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Assessment of soil heavy metal pollution and associated ecological risk of agriculture dominated mid-channel bars in a subtropical river basin
, Abu Reza Md. Towfiqul Islam,

The elevated concentrations of heavy metals in soil considerably threaten ecological and human health. To this end, the present study assesses metals pollution and its threat to ecology from the mid-channel bar’s (char) agricultural soil in the Damodar River basin, India. For this, the contamination factor (CF), enrichment factor (EF), geoaccumulation index (Igeo), pollution index, and ecological risk index (RI) were measured on 60 soil samples at 30 stations (2 from each station, i.e., surface and sub-surface) in different parts of the mid-channel bar. The CF and EF indicate that both levels of char soil have low contamination and hence portray a higher potential for future enrichment by heavy metals. Moreover, Igeo portrays that soil samples are uncontaminated to moderately contaminated. Further, pollution indices indicate that all the samples (both levels) are unpolluted with a mean of 0.062 for surface soils and 0.048 for sub-surface soils. Both levels of the char have a low potentiality for ecological risk with an average RI of 0.20 for the surface soils and 0.19 for the sub-surface soils. Moreover, Technique for order preference by similarity to ideal solution (TOPSIS) indicates that the sub-surface soils have lower pollution than the surface soils. The geostatistical modeling reveals that the simple kriging technique was estimated as the most appropriate interpolation model. The present investigation exhibits that reduced heavy metal pollution is due to the sandy nature of soils and frequent flooding. However, the limited pollution is revealed due to the intensive agricultural practices on riverine chars. Therefore, this would be helpful to regional planners, agricultural engineers, and stakeholders in a basin area.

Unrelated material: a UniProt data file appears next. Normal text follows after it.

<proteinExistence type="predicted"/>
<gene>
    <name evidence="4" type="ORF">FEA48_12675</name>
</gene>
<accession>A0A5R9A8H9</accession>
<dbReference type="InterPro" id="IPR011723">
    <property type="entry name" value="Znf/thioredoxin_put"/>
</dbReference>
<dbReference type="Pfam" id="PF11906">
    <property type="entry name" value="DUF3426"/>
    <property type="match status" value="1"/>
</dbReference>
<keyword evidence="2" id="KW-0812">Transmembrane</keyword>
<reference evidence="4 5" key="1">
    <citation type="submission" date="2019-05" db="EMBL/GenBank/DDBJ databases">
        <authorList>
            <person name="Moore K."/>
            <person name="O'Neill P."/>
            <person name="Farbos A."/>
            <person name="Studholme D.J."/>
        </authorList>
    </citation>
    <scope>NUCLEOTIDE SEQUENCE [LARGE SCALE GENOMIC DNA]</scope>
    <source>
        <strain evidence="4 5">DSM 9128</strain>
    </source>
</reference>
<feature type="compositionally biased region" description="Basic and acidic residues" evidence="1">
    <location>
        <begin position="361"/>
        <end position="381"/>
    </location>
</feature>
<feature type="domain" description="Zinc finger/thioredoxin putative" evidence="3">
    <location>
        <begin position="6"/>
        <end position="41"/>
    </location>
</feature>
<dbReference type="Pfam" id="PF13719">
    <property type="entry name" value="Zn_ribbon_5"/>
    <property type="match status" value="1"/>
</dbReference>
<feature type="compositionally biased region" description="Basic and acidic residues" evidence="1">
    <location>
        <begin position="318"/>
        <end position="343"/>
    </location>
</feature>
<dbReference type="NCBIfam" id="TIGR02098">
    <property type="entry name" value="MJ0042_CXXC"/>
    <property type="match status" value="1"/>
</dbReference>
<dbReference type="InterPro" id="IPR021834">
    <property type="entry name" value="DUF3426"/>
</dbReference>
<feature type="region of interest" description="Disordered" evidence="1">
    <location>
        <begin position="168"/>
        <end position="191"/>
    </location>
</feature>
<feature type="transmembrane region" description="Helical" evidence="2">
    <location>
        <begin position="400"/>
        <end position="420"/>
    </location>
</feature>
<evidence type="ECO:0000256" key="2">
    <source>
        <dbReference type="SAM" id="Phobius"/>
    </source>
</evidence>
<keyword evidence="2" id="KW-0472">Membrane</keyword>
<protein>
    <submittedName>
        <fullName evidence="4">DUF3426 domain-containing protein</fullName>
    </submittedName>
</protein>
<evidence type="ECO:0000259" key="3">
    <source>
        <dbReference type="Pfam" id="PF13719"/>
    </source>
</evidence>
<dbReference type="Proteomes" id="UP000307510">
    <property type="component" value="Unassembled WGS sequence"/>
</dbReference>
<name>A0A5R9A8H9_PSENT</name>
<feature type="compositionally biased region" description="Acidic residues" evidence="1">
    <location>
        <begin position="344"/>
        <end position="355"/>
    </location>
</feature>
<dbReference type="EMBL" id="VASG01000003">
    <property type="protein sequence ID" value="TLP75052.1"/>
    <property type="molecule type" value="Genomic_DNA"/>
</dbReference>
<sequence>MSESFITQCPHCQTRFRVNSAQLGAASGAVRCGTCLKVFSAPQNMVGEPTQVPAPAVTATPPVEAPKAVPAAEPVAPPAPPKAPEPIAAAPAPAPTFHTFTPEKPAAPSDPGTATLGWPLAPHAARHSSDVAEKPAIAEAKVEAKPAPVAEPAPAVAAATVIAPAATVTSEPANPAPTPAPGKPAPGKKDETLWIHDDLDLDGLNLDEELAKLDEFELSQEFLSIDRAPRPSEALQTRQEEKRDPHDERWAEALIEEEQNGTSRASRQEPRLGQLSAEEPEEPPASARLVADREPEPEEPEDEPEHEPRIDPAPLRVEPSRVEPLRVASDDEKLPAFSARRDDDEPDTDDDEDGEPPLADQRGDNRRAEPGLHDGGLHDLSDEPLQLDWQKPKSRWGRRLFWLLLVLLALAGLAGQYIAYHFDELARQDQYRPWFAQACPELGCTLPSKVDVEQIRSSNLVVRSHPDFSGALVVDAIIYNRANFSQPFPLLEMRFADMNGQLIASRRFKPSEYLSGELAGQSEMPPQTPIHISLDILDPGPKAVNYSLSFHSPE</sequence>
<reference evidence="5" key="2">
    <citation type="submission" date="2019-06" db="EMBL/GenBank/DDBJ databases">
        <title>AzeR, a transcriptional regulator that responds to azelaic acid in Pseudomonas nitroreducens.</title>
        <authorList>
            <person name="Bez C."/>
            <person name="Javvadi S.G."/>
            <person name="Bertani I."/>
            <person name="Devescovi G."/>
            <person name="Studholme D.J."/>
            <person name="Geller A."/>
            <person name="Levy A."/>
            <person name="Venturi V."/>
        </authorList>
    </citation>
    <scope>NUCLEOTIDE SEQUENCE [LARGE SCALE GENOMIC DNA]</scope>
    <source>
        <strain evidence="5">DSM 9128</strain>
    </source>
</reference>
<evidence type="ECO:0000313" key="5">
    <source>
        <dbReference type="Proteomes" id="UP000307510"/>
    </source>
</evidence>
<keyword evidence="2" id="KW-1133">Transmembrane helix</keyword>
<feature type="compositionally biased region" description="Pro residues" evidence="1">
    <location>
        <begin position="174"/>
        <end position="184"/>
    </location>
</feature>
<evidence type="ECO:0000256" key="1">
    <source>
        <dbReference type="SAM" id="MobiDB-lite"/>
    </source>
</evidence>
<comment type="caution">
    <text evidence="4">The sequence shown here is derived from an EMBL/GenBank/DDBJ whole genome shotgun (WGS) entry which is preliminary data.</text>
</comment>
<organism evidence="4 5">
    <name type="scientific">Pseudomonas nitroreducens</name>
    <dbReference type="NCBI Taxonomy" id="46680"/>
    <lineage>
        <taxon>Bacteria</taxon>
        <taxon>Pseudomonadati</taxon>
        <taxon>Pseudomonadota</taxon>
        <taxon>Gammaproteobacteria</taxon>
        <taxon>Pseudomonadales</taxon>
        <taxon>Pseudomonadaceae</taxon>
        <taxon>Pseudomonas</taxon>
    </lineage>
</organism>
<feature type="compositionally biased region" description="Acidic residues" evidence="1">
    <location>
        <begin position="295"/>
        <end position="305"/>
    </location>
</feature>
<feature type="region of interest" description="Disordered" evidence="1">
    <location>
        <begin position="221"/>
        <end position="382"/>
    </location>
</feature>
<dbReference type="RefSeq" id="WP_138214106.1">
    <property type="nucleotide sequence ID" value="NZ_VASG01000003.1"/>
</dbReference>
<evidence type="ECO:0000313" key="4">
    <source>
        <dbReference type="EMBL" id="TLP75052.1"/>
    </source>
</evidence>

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Scientific Reports
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